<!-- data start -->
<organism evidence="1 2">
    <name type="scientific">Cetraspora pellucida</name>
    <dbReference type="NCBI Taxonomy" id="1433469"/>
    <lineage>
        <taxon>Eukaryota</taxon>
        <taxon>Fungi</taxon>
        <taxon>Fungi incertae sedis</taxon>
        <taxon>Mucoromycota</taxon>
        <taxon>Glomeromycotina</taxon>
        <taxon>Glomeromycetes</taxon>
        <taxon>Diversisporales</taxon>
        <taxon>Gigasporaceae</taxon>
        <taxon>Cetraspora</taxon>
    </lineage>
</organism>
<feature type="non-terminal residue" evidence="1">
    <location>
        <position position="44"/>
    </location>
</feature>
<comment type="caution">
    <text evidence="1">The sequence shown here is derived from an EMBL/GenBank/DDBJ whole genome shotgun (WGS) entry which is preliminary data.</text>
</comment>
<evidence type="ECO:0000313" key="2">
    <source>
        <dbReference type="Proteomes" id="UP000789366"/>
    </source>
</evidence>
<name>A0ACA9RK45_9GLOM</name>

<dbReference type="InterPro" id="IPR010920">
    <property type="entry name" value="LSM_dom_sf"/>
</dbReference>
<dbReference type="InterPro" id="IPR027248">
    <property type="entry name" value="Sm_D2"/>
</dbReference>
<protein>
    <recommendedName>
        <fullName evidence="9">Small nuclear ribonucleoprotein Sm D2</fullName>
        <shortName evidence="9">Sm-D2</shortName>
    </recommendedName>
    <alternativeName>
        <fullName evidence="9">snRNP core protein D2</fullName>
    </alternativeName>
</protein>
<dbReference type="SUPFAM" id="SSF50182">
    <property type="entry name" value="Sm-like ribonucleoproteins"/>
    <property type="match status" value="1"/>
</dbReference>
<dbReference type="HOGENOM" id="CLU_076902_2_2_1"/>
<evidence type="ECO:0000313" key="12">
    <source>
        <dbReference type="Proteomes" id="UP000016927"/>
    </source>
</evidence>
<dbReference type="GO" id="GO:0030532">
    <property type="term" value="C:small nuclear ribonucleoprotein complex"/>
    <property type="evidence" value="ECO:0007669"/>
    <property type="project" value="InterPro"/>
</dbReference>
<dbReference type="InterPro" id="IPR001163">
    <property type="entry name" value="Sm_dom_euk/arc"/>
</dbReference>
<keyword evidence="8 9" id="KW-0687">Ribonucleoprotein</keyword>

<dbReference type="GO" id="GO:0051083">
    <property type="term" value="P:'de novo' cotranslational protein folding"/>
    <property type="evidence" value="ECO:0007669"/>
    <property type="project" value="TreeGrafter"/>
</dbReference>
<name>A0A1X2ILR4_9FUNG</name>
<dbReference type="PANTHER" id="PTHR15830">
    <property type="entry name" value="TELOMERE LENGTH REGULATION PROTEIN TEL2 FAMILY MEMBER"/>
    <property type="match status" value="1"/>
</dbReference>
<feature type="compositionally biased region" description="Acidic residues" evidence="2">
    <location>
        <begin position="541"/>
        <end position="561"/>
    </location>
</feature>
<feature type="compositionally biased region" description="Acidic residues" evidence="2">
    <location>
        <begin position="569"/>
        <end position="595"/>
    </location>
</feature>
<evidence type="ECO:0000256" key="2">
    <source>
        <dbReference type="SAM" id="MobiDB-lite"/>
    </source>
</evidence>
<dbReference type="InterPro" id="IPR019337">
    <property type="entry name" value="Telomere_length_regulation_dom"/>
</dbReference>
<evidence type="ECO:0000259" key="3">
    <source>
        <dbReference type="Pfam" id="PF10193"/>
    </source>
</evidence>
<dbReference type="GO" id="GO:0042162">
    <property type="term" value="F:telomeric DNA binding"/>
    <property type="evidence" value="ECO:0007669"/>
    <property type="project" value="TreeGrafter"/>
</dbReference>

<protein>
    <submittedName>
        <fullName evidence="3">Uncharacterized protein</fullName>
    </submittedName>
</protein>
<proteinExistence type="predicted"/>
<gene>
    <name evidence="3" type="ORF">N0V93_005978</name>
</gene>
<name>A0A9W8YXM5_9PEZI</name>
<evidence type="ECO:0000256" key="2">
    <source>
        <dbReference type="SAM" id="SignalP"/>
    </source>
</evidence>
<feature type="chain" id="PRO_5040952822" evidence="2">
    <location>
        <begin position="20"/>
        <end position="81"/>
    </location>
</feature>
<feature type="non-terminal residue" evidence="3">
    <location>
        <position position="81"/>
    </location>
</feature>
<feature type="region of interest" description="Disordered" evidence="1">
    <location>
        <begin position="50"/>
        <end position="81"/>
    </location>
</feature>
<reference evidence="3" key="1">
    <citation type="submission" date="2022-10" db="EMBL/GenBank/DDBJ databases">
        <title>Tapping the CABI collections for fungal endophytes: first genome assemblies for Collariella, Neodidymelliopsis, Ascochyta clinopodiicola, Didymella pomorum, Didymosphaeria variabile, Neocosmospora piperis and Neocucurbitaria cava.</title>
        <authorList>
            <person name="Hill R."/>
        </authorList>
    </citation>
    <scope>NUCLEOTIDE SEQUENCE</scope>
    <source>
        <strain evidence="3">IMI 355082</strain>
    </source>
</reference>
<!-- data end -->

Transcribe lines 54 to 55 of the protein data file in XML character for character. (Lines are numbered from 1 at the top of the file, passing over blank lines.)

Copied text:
</evidence>
<dbReference type="GO" id="GO:0030532">